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Aldous Huxley:
Admits motive for anti-Christian bias

Aldous Huxley was a British novelist who wrote Brave New World (1932), and was a grandson of ‘Darwin’s Bulldog’, T.H. Huxley. He was also the brother of the leading atheistic evolutionist Sir Julian Huxley (see quotes: Humanism as religion and Human soul and religion are just the product of religion), and died the same day as Christian apologist C.S. Lewis (see his quotes Materialistic Thoughts and Science began with belief in a Lawmaker), and the assassination of JFK (22 Nov. 1963). He is infamous for his advocacy of a drug-fueled utopia. In his mid-life he got involved in eastern mysticism. Aldous Huxley made this frank admission about his anti-Christian motivation:

‘I had motive for not wanting the world to have a meaning; consequently assumed that it had none, and was able without any difficulty to find satisfying reasons for this assumption. The philosopher who finds no meaning in the world is not concerned exclusively with a problem in pure metaphysics, he is also concerned to prove that there is no valid reason why he personally should not do as he wants to do, or why his friends should not seize political power and govern in the way that they find most advantageous to themselves. … For myself, the philosophy of meaninglessness was essentially an instrument of liberation, sexual and political.’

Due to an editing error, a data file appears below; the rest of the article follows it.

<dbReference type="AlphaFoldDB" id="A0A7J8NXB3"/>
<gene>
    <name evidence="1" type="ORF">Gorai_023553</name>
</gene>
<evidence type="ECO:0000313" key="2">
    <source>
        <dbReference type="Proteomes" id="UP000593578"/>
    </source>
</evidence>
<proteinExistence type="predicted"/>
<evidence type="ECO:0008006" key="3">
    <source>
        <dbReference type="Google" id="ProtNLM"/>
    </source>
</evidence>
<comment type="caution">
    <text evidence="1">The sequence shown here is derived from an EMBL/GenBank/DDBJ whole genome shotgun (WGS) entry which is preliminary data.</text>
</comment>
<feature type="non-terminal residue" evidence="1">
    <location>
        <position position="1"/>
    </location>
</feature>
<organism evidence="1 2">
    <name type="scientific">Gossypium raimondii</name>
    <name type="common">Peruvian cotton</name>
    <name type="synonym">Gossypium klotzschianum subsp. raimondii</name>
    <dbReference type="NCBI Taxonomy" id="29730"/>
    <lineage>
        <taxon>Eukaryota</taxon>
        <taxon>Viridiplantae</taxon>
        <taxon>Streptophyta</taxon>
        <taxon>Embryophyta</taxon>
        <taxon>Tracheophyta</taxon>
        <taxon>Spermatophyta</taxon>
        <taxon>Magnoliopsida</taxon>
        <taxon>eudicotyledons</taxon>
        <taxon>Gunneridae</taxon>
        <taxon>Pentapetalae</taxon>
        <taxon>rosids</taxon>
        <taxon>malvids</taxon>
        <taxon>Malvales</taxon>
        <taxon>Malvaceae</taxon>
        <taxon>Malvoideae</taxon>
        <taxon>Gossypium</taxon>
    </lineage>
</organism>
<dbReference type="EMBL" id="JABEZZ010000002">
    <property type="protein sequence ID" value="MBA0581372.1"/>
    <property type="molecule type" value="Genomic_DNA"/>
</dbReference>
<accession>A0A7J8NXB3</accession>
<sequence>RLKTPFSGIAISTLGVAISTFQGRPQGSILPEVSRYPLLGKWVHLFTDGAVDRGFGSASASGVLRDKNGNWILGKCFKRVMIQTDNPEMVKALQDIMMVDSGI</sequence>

Reference

Huxley, A., Ends and Means, 1937, pp. 270 ff.


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